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Henry VIII made some attempt to modernize the defences of the Tower of London. He added the great bastions called Brass Mount and Legge's Mount at the angles of the outer defences, and reconstructed much of the outer wall.

The domestic portions of the building were likewise altered and reconstructed, such as the timber-framed structures at the back of the Byward Tower and the Traitors' Gate, and much of the house called the Lieutenant's Lodging on the south side of Tower Green.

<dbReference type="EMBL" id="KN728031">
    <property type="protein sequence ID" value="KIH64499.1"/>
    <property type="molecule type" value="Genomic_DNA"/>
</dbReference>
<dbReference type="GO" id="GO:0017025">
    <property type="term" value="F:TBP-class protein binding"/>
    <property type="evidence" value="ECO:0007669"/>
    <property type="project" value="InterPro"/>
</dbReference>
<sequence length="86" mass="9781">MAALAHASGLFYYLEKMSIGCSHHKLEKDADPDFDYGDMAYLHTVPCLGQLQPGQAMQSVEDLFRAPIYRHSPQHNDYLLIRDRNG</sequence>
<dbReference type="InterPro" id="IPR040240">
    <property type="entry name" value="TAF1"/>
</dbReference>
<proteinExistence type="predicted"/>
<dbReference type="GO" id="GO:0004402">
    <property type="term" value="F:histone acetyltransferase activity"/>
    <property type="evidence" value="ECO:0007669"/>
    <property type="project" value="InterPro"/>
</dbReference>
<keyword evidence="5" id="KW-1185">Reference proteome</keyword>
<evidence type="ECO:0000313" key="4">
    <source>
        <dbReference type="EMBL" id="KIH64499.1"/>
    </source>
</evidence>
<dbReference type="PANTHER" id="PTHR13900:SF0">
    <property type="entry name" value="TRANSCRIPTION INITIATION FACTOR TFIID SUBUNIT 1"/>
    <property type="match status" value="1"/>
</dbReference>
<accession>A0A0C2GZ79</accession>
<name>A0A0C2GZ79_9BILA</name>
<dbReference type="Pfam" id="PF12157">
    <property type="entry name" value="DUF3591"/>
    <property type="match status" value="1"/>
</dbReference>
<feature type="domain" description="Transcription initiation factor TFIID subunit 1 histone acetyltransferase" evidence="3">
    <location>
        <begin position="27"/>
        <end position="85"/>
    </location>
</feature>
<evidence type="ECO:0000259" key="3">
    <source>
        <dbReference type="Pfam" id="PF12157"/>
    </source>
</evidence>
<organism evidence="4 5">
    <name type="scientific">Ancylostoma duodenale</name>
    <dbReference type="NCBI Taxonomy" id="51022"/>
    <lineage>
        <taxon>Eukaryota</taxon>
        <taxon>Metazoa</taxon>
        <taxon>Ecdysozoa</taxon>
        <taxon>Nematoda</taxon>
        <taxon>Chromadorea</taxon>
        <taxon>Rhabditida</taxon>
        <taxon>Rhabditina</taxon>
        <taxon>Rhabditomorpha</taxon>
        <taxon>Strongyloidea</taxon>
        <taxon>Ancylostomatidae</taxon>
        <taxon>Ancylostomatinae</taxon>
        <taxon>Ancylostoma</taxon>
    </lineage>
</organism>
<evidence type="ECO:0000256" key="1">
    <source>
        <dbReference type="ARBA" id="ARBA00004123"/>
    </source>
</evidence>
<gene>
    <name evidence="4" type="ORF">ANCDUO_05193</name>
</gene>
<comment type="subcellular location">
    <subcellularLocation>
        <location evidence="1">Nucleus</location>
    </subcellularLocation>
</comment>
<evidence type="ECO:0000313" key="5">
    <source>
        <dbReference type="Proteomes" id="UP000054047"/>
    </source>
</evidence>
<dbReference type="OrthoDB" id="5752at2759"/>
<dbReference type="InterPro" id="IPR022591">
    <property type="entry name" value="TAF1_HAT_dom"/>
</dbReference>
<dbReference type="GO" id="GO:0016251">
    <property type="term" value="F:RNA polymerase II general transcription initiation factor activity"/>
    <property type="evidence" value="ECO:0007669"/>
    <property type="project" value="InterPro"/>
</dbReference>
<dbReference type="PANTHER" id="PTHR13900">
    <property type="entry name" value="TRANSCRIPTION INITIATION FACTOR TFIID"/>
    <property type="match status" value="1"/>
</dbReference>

To his reign must also be assigned the Chapel of St. Peter ad Vincula, where many of his victims were buried; a chapel of St. Peter is mentioned in 1210, and it was rebuilt under Edward III, so that Henry's work was only a reconstruction.

The later part of the sixteenth and the early part of the seventeenth century have left their mark on the Tower only in the form of the vast number of prisoners' inscriptions, beginning in the reign of Henry VIII.

Next page: Restoration of the Tower




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